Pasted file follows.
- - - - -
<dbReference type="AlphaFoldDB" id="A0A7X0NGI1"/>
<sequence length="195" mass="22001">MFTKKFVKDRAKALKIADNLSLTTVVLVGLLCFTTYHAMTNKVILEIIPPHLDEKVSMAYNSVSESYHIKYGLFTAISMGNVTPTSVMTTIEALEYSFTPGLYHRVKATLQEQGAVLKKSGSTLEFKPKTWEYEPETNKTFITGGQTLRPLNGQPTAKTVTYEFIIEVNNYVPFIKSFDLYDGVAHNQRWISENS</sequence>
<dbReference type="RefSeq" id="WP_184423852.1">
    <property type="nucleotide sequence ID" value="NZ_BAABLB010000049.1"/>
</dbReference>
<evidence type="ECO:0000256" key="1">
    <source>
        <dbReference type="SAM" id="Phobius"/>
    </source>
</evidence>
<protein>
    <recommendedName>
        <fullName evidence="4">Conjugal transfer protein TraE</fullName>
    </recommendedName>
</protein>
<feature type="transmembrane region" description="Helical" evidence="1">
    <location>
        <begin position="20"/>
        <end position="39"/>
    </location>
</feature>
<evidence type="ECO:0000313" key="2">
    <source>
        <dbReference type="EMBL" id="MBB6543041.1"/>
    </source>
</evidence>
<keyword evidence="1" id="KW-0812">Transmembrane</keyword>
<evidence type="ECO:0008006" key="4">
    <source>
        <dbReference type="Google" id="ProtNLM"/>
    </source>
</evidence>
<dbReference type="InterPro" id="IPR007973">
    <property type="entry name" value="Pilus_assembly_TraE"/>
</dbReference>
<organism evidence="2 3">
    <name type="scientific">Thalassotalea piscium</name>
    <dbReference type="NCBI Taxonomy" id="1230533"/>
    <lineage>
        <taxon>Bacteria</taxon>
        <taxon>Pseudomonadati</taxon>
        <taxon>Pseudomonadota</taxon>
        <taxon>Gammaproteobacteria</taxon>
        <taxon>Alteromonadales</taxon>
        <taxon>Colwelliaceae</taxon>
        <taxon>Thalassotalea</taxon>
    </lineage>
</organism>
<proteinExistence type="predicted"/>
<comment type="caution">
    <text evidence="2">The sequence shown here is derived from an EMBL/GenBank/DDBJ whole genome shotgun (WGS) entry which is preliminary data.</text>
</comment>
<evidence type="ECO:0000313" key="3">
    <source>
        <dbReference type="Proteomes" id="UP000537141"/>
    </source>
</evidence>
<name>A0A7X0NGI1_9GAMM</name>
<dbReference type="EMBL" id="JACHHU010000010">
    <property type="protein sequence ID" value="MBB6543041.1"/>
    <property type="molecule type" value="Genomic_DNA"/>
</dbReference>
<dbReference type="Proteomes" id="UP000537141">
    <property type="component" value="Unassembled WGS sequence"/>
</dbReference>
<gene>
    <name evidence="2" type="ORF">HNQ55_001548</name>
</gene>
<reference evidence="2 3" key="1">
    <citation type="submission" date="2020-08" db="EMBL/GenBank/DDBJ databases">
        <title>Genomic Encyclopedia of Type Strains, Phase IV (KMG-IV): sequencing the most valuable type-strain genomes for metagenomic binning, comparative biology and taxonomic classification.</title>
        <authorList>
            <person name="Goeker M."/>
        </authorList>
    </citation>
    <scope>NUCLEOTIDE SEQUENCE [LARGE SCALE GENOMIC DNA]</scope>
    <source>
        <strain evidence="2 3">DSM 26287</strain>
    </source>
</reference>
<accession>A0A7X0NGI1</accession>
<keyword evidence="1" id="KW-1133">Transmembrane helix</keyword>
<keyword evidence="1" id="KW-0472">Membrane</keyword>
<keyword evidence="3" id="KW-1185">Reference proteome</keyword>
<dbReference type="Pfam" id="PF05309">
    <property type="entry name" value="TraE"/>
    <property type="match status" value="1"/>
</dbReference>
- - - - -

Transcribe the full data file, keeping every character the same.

<dbReference type="AlphaFoldDB" id="A0A7X0NGI1"/>
<sequence length="195" mass="22001">MFTKKFVKDRAKALKIADNLSLTTVVLVGLLCFTTYHAMTNKVILEIIPPHLDEKVSMAYNSVSESYHIKYGLFTAISMGNVTPTSVMTTIEALEYSFTPGLYHRVKATLQEQGAVLKKSGSTLEFKPKTWEYEPETNKTFITGGQTLRPLNGQPTAKTVTYEFIIEVNNYVPFIKSFDLYDGVAHNQRWISENS</sequence>
<dbReference type="RefSeq" id="WP_184423852.1">
    <property type="nucleotide sequence ID" value="NZ_BAABLB010000049.1"/>
</dbReference>
<evidence type="ECO:0000256" key="1">
    <source>
        <dbReference type="SAM" id="Phobius"/>
    </source>
</evidence>
<protein>
    <recommendedName>
        <fullName evidence="4">Conjugal transfer protein TraE</fullName>
    </recommendedName>
</protein>
<feature type="transmembrane region" description="Helical" evidence="1">
    <location>
        <begin position="20"/>
        <end position="39"/>
    </location>
</feature>
<evidence type="ECO:0000313" key="2">
    <source>
        <dbReference type="EMBL" id="MBB6543041.1"/>
    </source>
</evidence>
<keyword evidence="1" id="KW-0812">Transmembrane</keyword>
<evidence type="ECO:0008006" key="4">
    <source>
        <dbReference type="Google" id="ProtNLM"/>
    </source>
</evidence>
<dbReference type="InterPro" id="IPR007973">
    <property type="entry name" value="Pilus_assembly_TraE"/>
</dbReference>
<organism evidence="2 3">
    <name type="scientific">Thalassotalea piscium</name>
    <dbReference type="NCBI Taxonomy" id="1230533"/>
    <lineage>
        <taxon>Bacteria</taxon>
        <taxon>Pseudomonadati</taxon>
        <taxon>Pseudomonadota</taxon>
        <taxon>Gammaproteobacteria</taxon>
        <taxon>Alteromonadales</taxon>
        <taxon>Colwelliaceae</taxon>
        <taxon>Thalassotalea</taxon>
    </lineage>
</organism>
<proteinExistence type="predicted"/>
<comment type="caution">
    <text evidence="2">The sequence shown here is derived from an EMBL/GenBank/DDBJ whole genome shotgun (WGS) entry which is preliminary data.</text>
</comment>
<evidence type="ECO:0000313" key="3">
    <source>
        <dbReference type="Proteomes" id="UP000537141"/>
    </source>
</evidence>
<name>A0A7X0NGI1_9GAMM</name>
<dbReference type="EMBL" id="JACHHU010000010">
    <property type="protein sequence ID" value="MBB6543041.1"/>
    <property type="molecule type" value="Genomic_DNA"/>
</dbReference>
<dbReference type="Proteomes" id="UP000537141">
    <property type="component" value="Unassembled WGS sequence"/>
</dbReference>
<gene>
    <name evidence="2" type="ORF">HNQ55_001548</name>
</gene>
<reference evidence="2 3" key="1">
    <citation type="submission" date="2020-08" db="EMBL/GenBank/DDBJ databases">
        <title>Genomic Encyclopedia of Type Strains, Phase IV (KMG-IV): sequencing the most valuable type-strain genomes for metagenomic binning, comparative biology and taxonomic classification.</title>
        <authorList>
            <person name="Goeker M."/>
        </authorList>
    </citation>
    <scope>NUCLEOTIDE SEQUENCE [LARGE SCALE GENOMIC DNA]</scope>
    <source>
        <strain evidence="2 3">DSM 26287</strain>
    </source>
</reference>
<accession>A0A7X0NGI1</accession>
<keyword evidence="1" id="KW-1133">Transmembrane helix</keyword>
<keyword evidence="1" id="KW-0472">Membrane</keyword>
<keyword evidence="3" id="KW-1185">Reference proteome</keyword>
<dbReference type="Pfam" id="PF05309">
    <property type="entry name" value="TraE"/>
    <property type="match status" value="1"/>
</dbReference>